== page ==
Unite Against Bullying

What is Bullying?

Bullying is unwanted, aggressive behavior among school aged children that involves a real or perceived power imbalance. The behavior is repeated, or has the potential to be repeated, over time. Both kids who are bullied and who bully others may have serious, lasting problems.


In order to be considered bullying, the behavior must be aggressive and include:


An Imbalance of Power: Kids who bully use their power—such as physical strength, access to embarrassing information, or popularity—to control or harm others. 


Power imbalances can change over time and in different situations, even if they involve the same people.


Repetition: Bullying behaviors happen more than once or have the potential to happen more than once.


Bullying includes actions such as making threats, spreading rumors, attacking someone physically or verbally, and excluding someone from a group on purpose.

Types of Bullying
  • Verbal Bullying
  • Social Bullying
  • Physical Bullying
  • Cyberbullying
What is CyberBullying?

Cyberbullying is bullying that takes place over digital devices like cell phones, computers, and tablets. Cyberbullying can occur through SMS, Text, and apps, or online in social media, forums, or gaming where people can view, participate in, or share content. Cyberbullying includes sending, posting, or sharing negative, harmful, false, or mean content about someone else. It can include sharing personal or private information about someone else causing embarrassment or humiliation. Some cyberbullying crosses the line into unlawful or criminal behavior.



The most common places where cyberbullying occurs are:


  • Social Media, Such as Facebook, Instagram, Snapchat and Tik Tok 
  • Text Messaging and Messaging Apps
  • Instant Messaging, Direct Messaging, and Online Chat Boards 
  • Email
  • Online Gaming Communities
Bullying because of Race, National Origin or Religion

Schools and communities that respect diversity can help protect children against bullying behavior. However, when children are not in supportive environments, they may be at a higher risk of being bullied.


When bullying is sufficiently serious and based on race/ethnicity, national origin, or religion, it may be considered discriminatory harassment. Learn more about federal civil rights laws.


If you or someone you know has been bullied because of their race/ethnicity, national origin, or religion at school you can:


  • Notify a School Leader 
  • Write down the Details
  • Ask for a Language Interpreter 
  • Consider filing a Complaint with the U.S. Department of Justice OR the U.S. Department of Education 
Effects of Bullying

Kids who are bullied can experience negative physical, social, emotional, academic, and mental health issues. Kids who are bullied are more likely to experience:


  • Depression and anxiety, increased feelings of sadness and loneliness, changes in sleep and eating patterns, and loss of interest in activities they used to enjoy. These issues may persist into adulthood.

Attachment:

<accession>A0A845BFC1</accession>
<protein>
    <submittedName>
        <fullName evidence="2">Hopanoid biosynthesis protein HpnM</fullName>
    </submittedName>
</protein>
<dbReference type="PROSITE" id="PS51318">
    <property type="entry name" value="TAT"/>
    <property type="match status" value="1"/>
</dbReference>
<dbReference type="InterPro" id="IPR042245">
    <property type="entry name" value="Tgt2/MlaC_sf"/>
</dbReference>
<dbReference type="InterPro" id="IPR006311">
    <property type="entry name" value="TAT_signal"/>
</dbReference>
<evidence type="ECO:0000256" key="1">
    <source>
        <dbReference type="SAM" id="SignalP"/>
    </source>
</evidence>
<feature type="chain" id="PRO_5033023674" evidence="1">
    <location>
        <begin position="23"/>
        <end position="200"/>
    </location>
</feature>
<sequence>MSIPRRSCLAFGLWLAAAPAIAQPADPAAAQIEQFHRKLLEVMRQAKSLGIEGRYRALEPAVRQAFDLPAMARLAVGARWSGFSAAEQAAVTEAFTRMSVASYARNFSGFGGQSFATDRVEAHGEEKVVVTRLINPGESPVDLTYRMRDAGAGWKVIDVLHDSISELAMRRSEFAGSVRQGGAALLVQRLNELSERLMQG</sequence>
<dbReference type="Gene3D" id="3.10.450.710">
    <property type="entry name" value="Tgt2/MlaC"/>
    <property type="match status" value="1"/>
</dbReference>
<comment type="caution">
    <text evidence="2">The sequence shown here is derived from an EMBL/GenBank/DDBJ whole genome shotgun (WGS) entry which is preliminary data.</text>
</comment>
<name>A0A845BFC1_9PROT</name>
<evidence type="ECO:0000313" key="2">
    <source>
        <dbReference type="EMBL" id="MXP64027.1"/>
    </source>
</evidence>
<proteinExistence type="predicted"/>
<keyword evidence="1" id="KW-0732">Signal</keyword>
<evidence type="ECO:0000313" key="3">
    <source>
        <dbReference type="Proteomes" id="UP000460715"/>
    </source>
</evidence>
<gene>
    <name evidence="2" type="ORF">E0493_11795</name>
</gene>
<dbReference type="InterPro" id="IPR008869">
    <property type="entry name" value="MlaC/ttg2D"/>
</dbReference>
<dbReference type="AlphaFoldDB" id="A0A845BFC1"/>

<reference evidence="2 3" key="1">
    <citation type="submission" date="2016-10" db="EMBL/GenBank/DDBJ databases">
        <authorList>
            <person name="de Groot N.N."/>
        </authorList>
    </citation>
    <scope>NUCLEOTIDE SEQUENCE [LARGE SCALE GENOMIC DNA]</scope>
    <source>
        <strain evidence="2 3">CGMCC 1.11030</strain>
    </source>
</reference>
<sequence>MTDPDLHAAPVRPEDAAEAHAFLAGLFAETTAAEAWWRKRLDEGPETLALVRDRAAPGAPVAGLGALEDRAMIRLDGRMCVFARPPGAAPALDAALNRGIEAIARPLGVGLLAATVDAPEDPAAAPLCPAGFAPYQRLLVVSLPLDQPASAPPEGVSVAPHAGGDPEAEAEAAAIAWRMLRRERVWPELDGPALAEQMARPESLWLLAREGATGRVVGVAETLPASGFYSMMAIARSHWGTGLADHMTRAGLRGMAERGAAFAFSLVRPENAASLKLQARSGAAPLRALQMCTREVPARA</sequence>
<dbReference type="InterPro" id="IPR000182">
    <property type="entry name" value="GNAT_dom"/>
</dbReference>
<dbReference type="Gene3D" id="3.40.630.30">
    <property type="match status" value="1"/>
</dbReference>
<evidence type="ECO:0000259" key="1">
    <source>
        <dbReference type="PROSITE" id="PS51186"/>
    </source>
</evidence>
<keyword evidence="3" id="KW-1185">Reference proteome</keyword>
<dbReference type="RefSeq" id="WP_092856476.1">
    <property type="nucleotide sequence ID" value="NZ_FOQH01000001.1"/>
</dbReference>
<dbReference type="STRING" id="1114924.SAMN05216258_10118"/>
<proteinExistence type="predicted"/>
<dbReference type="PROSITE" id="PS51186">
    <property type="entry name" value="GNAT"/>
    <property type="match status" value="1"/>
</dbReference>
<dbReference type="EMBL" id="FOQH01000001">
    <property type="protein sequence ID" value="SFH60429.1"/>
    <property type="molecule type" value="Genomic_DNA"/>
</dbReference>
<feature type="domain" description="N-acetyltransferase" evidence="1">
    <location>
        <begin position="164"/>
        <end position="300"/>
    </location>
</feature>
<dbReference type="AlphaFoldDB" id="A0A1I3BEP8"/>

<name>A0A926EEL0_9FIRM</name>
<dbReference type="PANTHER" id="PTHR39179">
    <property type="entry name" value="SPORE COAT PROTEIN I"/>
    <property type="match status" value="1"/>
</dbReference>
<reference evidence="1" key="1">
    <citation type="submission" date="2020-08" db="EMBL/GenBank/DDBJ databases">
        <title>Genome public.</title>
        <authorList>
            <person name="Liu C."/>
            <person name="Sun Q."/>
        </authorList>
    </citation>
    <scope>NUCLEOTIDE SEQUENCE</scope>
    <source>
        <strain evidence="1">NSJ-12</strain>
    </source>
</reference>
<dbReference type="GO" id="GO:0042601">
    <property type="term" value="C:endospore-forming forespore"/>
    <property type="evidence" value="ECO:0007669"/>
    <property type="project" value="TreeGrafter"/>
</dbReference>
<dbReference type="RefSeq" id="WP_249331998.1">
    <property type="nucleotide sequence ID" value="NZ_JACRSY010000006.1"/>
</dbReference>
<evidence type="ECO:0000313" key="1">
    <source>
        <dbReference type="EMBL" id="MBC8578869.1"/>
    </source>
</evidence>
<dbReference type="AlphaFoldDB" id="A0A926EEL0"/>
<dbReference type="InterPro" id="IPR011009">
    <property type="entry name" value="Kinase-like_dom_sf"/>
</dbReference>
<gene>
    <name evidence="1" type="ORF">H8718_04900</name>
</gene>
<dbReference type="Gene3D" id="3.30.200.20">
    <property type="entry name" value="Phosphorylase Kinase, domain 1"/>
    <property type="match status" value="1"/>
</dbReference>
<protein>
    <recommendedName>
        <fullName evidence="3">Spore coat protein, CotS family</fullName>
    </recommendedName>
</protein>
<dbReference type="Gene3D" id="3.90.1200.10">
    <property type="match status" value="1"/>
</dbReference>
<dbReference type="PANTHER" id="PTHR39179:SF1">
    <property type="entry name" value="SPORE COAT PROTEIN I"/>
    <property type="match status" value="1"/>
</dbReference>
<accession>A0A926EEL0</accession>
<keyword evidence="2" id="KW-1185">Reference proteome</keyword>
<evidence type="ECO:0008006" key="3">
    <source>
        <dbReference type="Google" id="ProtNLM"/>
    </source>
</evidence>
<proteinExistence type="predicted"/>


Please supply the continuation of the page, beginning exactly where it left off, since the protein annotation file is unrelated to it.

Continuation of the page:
• Healh complaints
  • Decreased academic achievement—GPA and standardized test scores—and school participation. They are more likely to miss, skip, or drop out of school.
Warning Signs of Bullying

Some signs that may point to a bullying problem are: 


  • Unexplainable injuries
  • Lost or destroyed clothing, books, electronics, or jewelry.
  • Frequent headaches or stomach aches, feeling sick or faking illness.
  • Changes in eating habits, like suddenly skipping meals or binge eating. Kids may come home from school hungry because they did not eat lunch.
  • Difficulty sleeping or frequent nightmares.
  • Declining grades, loss of interest in schoolwork, or not wanting to go to school.
  • Sudden loss of friends or avoidance of social situations
  • Feelings of helplessness or decreased self-esteem.
  • Self-destructive behaviors such as running away from home, harming themselves, or talking about suicide.
Signs a Child or Teen is Bullying Others

Kids may be bullying others if they:  


  • Get into physical or verbal fights
  • Have friends who bully others
  • Are increasingly aggressive
  • Get sent to the principal’s office or to detention frequently
  • Have unexplained extra money or new belongings.
  • Blame others for their problems.
  • Don’t accept responsibility for their actions.
  • Are competitive and worry about their reputation or popularity.
How to Prevent Bullying

Parents, school staff, and other caring adults have a role to play in preventing bullying. They can: 


  • Help kids understand bullying. Talk about what bullying is and how to stand up to it safely. Tell kids bullying is unacceptable. Make sure kids know how to get help.
  • Keep the lines of communication open. Check in with kids often. Listen to them. Know their friends, ask about school, and understand their concerns.
  • Encourage kids to do what they love. Special activities, interests, and hobbies can boost confidence, help kids make friends, and protect them from bullying behavior.
  • Model how to treat others with kindness and respect.
Help Your Child or Teen Understand Bullying

Kids who know what bullying is can better identify it. They can talk about bullying if it happens to them or others. Kids need to know ways to safely stand up to bullying and how to get help.


  • Encourage kids to speak to a trusted adult if they are bullied or see others being bullied. The adult can give comfort, support, and advice, even if they can’t solve the problem directly. Encourage the child to report bullying if it happens.
  • Talk about how to stand up to kids who bully. Give tips, like using humor and saying “stop” directly and confidently. Talk about what to do if those actions don’t work, like walking away
  • Talk about strategies for staying safe, such as staying near adults or groups of other kids.
  • Urge them to help kids who are bullied by showing kindness or getting help.